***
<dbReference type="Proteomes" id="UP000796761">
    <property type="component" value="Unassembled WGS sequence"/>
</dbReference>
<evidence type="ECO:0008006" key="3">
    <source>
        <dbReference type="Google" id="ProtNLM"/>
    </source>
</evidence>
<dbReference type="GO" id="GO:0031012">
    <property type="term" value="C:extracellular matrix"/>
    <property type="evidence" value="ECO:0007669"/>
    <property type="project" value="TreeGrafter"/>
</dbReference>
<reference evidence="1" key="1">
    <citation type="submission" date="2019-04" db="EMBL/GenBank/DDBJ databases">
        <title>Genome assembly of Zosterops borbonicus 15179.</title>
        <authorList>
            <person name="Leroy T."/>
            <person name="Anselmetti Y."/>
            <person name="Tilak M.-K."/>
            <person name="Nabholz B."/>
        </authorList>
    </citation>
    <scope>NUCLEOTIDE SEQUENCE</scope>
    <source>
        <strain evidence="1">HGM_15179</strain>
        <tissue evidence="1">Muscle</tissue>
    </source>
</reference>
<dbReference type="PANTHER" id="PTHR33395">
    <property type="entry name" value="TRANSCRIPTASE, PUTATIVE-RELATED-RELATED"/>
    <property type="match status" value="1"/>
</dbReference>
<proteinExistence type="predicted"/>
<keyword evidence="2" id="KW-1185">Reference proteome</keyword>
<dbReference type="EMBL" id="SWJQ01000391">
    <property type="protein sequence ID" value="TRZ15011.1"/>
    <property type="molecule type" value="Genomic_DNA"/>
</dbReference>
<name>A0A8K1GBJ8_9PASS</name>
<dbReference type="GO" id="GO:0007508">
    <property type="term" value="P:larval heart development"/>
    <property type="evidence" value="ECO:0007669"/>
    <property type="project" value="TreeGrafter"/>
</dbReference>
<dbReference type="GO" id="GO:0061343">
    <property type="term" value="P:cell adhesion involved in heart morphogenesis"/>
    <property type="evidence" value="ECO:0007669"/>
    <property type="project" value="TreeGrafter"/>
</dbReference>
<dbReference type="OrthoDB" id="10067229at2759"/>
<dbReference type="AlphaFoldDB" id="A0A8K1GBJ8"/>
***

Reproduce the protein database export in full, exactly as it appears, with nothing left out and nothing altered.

<dbReference type="Proteomes" id="UP000796761">
    <property type="component" value="Unassembled WGS sequence"/>
</dbReference>
<evidence type="ECO:0008006" key="3">
    <source>
        <dbReference type="Google" id="ProtNLM"/>
    </source>
</evidence>
<dbReference type="GO" id="GO:0031012">
    <property type="term" value="C:extracellular matrix"/>
    <property type="evidence" value="ECO:0007669"/>
    <property type="project" value="TreeGrafter"/>
</dbReference>
<reference evidence="1" key="1">
    <citation type="submission" date="2019-04" db="EMBL/GenBank/DDBJ databases">
        <title>Genome assembly of Zosterops borbonicus 15179.</title>
        <authorList>
            <person name="Leroy T."/>
            <person name="Anselmetti Y."/>
            <person name="Tilak M.-K."/>
            <person name="Nabholz B."/>
        </authorList>
    </citation>
    <scope>NUCLEOTIDE SEQUENCE</scope>
    <source>
        <strain evidence="1">HGM_15179</strain>
        <tissue evidence="1">Muscle</tissue>
    </source>
</reference>
<dbReference type="PANTHER" id="PTHR33395">
    <property type="entry name" value="TRANSCRIPTASE, PUTATIVE-RELATED-RELATED"/>
    <property type="match status" value="1"/>
</dbReference>
<proteinExistence type="predicted"/>
<keyword evidence="2" id="KW-1185">Reference proteome</keyword>
<dbReference type="EMBL" id="SWJQ01000391">
    <property type="protein sequence ID" value="TRZ15011.1"/>
    <property type="molecule type" value="Genomic_DNA"/>
</dbReference>
<name>A0A8K1GBJ8_9PASS</name>
<dbReference type="GO" id="GO:0007508">
    <property type="term" value="P:larval heart development"/>
    <property type="evidence" value="ECO:0007669"/>
    <property type="project" value="TreeGrafter"/>
</dbReference>
<dbReference type="GO" id="GO:0061343">
    <property type="term" value="P:cell adhesion involved in heart morphogenesis"/>
    <property type="evidence" value="ECO:0007669"/>
    <property type="project" value="TreeGrafter"/>
</dbReference>
<dbReference type="OrthoDB" id="10067229at2759"/>
<dbReference type="AlphaFoldDB" id="A0A8K1GBJ8"/>